When an organization is described as a “foundation,” most people imagine the large, well-established groups in this country like the Ford and Rockefeller Foundations whose capital originally came from historically wealthy entrepreneurs and business leaders. And while this holds true for some of the newer large foundations (the Gates Foundation being the primary example), many foundations and funds do not come from such dramatic beginnings, nor are they sustained in such a manner. All the same, their philanthropic efforts have a profound effect on the individuals and organizations they support. I would argue that the impact is greater because the connection between the grantor and the grantee is that much more personal. For those working to rid the world of nuclear and chemical weapons, the Ploughshares Fund is a case in point.

While the Fund was started from the wealth and vision of Sally Lilienthal, its continuation is based on contributions from individuals and other foundations. According to its website, the Ploughshares Fund is a “venture funder…specializ[ing] in giving start-up funding to promising new endeavors, and then helping to leverage more substantial support from other sources.” This entrepreneurial spirit means that the Fund values the inspired vision of individual activists. I first became familiar with Ploughshares as the Russia Program Manager for ISAR. The Fund played an important role in supporting ISAR’s work with anti-nuclear and nuclear safety groups in Russia. In all of my discussions and correspondence with Ploughshares staff, they wanted to understand how the Fund’s grants were effecting change and who specifically was involved in that change. For Ploughshares, the individual impact is one the most important ways in which the Fund assesses its success.

I was reminded of this when I read the Fund’s 2006 Annual Report. It celebrates the 25 year history of the Ploughshares Fund by highlighting ten “Ploughshares Heroes.” Each person profiled has made a significant contribution to making the world a safer and better place to live. The fact that these stories serve as the framework for the annual report, demonstrates the Fund’s commitment to change through targeted actions.  The heroic examples also illustrate the success of the Fund’s “venture philanthropy.”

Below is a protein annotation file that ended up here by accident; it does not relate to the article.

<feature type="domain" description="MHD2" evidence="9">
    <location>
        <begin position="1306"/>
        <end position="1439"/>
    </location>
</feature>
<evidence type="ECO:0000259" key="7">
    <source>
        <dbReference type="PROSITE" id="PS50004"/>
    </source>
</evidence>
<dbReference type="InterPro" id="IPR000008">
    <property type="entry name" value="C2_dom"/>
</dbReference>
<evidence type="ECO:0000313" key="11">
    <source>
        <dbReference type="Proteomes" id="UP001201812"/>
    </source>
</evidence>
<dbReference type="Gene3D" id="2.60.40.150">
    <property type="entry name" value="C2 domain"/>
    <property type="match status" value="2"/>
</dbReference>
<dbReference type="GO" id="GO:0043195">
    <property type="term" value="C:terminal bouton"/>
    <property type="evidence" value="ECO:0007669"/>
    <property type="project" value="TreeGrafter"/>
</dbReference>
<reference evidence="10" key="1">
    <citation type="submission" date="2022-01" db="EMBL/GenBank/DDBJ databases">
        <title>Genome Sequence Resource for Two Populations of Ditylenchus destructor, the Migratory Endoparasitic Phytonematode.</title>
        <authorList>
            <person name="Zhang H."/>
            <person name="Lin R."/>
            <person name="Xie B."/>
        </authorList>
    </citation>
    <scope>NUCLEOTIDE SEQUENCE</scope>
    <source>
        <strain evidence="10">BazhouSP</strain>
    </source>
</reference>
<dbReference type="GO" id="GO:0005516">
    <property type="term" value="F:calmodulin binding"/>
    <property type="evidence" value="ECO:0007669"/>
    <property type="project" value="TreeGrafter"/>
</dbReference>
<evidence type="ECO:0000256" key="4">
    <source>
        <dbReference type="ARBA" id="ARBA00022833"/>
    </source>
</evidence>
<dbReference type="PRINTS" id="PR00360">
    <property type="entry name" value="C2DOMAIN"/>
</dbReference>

While I understand the important role that large, well-endowed foundations play, I think the individualized approach of foundations like the Ploughshares Fund is just as critical in addressing the world’s biggest challenges.   I applaud the Fund’s efforts and congratulate the ten Heroes.

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This week’s tragic events in Blacksburg demonstrate how one person can affect the lives of so many. Cho Seung Hui’s actions not only affected his immediate victims, but also their loved ones, the students and faculty at Virginia Tech and all of us who have watched the news unfold in the media. I often think of the potential impact of one person as a positive force in our society. And it is that positive impact on which I would like to focus, but I can’t help noticing that the negative is more often what grabs our attention.

Thankfully, there are other individuals who are making a difference in this world, for better and not for worse. Bill McKibben is the force behind the Step It Up 2007 campaign, which focused on bringing more attention to the issues of climate change and global warming. The kick off event, a “nationwide do-it-yourself mass protest” included more than 1,400 locally-organized events involving thousands of people all over the country on April 14. McKibben’s writings leading up to and since the event are heartfelt and inspiring. His enthusiasm embodies the kind of energy and commitment we need more of in our country and our world.

I started blogging last year when I took a break from the traditional 40 hour work week and explored the world of freelance consulting. As I continue that endeavor, I will use this blog as a place to share my thoughts on issues like climate change and organizational development, while also creating a center for resources and ideas. Check back weekly for new material and a take on the world through blue green glasses.